So these are just some of the ways I tackle differentiation with mixed ability groupings. I’m sure there are better ways out there, please let me know of them if you have them! However, I always try to stick to this idea when I plan and teach:

    “Everyone on the bus, everyone knowing where they’re going and everyone moving!”

     Stick to this and we can’t do wrong!

Smart Differentiation – Part One

Recently I blogged about teachers (and parents) breaking the habit of grouping children by ability. I tried to explain that with mixed ability grouping, and teaching using what I termed ‘smart differentiation,’ everyone’s a winner. While it might take parents time to appreciate that this benefits the highest ability children just as much as the lower, teachers today must adopt this kind of approach if they want to avoid embedding the achievement gap between children and fixing children’s ability status permanently in their own and other people’s minds.

Sadly, there are  parents who would seek to perpetuate the achievement gap between children when it appears to advantage their own child.  After all, their child is seemingly high ability because someone else is low. This is also a factor in the high stakes arena of selective testing when classmates are literally pitched against each other for a place at a high performing, selective secondary school. In this instance, it is understandably hard for parents not to want their child to be right at the top of the ladder because for some this is the only means to ensure a quality secondary school place. This is at present a structural reality within education that only political clout can overcome through policy. In essence,  so long as we have such great variation in school quality, and selective schools are allowed to cream off the top 25% of pupils in an area, then grouping by ability will continue to matter to some parents to the degree it does, regardless of whether it serves any of the pupil’s best interests in terms of learning.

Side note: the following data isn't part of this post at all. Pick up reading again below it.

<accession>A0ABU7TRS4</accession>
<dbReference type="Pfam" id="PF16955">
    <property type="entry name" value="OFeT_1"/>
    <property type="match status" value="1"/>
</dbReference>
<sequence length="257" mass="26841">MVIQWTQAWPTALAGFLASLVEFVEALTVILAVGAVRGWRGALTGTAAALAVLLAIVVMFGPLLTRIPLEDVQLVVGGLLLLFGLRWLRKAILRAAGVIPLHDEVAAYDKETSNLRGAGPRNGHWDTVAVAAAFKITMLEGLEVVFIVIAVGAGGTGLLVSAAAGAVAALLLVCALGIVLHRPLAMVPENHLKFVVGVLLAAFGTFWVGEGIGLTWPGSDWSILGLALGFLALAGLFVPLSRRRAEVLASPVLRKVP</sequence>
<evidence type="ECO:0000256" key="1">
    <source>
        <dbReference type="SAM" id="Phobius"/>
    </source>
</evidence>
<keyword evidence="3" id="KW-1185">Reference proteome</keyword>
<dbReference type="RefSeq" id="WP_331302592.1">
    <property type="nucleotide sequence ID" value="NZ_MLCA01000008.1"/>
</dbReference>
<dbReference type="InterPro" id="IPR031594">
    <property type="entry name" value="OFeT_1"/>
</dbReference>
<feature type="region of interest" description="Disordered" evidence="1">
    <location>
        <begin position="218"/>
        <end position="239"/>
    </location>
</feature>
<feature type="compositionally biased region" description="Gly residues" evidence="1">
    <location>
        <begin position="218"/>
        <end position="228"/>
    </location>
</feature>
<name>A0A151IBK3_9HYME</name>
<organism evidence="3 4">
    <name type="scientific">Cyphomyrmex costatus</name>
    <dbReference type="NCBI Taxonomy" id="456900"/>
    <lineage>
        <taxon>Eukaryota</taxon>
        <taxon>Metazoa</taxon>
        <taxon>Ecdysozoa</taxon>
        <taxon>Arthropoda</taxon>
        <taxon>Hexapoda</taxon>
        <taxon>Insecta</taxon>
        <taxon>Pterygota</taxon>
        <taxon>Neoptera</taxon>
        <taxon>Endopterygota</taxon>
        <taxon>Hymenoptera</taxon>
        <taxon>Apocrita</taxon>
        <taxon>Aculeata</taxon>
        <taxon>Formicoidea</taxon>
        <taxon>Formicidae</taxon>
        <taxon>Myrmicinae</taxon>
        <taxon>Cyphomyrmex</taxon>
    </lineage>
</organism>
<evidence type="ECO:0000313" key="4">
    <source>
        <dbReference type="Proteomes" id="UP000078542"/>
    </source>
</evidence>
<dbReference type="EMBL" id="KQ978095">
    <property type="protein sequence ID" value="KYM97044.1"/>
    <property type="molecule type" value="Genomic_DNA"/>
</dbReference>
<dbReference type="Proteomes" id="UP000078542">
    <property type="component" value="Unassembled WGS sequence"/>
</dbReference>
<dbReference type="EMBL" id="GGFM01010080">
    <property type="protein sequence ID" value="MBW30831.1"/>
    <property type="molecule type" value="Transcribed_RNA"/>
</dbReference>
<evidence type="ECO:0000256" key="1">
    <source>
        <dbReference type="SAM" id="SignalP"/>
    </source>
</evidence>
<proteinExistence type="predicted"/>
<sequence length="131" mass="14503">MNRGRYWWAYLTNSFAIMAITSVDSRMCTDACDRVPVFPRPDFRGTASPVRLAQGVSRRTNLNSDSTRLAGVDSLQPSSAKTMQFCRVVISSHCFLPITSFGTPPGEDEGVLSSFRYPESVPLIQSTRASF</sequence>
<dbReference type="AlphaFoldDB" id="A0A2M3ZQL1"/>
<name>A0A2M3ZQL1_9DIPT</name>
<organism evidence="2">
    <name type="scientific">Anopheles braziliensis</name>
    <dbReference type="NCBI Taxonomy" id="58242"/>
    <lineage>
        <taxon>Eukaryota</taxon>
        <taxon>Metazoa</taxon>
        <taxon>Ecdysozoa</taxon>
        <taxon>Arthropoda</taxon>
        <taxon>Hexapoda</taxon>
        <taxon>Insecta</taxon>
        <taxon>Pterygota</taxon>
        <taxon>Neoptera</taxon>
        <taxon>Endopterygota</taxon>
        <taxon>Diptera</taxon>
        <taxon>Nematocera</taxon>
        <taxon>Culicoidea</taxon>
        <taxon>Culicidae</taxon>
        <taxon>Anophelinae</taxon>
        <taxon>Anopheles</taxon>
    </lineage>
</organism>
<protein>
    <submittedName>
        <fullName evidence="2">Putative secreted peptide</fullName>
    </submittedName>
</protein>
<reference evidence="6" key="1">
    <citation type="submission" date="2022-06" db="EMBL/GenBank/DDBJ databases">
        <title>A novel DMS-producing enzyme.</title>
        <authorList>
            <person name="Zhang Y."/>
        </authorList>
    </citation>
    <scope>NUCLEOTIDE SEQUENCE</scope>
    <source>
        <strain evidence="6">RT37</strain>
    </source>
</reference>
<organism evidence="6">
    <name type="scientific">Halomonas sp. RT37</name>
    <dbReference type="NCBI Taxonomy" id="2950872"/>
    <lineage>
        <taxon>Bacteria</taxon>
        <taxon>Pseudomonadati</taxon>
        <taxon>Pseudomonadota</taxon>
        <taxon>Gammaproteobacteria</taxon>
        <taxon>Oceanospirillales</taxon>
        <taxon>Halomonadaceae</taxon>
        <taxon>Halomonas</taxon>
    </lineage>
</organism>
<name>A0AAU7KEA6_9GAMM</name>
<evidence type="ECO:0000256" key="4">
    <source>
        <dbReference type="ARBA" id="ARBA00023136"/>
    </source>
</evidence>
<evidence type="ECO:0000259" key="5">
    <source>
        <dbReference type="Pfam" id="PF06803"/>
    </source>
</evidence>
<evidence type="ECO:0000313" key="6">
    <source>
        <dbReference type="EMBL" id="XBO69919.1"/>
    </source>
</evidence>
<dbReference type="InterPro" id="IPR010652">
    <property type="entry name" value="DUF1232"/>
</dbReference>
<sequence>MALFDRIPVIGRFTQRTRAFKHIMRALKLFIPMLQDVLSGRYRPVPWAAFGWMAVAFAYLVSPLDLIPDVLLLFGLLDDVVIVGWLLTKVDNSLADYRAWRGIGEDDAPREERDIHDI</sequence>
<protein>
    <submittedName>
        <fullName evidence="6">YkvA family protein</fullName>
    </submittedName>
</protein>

Mixed ability grouping alongside the use of ‘smart differentiation’, allows all children to learn more, and more effectively. Although it might seem counter intuitive to these ability fixated parents, who can argue with the wealth of research that supports this. I would say, what about if everyone learns more, including your child? What about if the bar is raised for everyone and more children have a chance of getting ahead?

As I explained in my previous blog, ‘Ability Setting – breaking the habit’, offering different levels of activities but within mixed ability groups has a positive effect on all learners and in many different ways. While the most obvious benefit might seem merely social (now they can sit next to their friends – isn’t that what any of us would do if we could?) there are rewards from this approach in many ways, not least psychological. Those children previously assigned to ‘that table’ no longer feel stigmatised and possess a better sense of self esteem. If you’re aware of Maslow’s Hierarchy of Needs, then you will know that self confidence and positive self esteem are prerequisites for effective learning. Interestingly, it works the other way too, as high ability children can suffer from confidence issues when grouped only alongside their high flying peers, in fact sometimes stiflingly so.  We must accept that learning is social and emotional and effective learning happens when a child is settled in each.

Yet mixed ability grouping simply for the sake of feeling nice and cosy with ones mates would be doing the concept a great disservice. Learning is enhanced when children are interacting and communicating with each other. Frightening as it might be to some parents, children learn much from chatting to their peers. Of course, a teacher must ensure it is the right chat, and not the latest debate on Moshi Monsters. They must ensure they are talking about their learning along with their errors and corrections. Children also learn by watching others do things and even more so by explaining their ideas to others. Explanation itself is at the heart of effective learning. Contrary to one parents’ view, that her bright child was ‘just a helper for the slow children’ (he went to a top grammar school so it worked then) high ability children cement their new learning by explaining to it to others.

Put simply, all children benefit from learning alongside a range of differing abilities for all the reasons that make learning what it is. Learning is constructing meaning and the best way to construct meaning is made through discussion and explanation which is a natural outcome of mixed ability grouping.

An excellent document on Teacherstoolbox.co.uk  called ActiveLearningWorks elucidates this well.

In Smart Differentiation – Part Two I’d like to share some of the things I do in the classroom to make sure the benefits of mixed ability grouping are maximised in the classroom.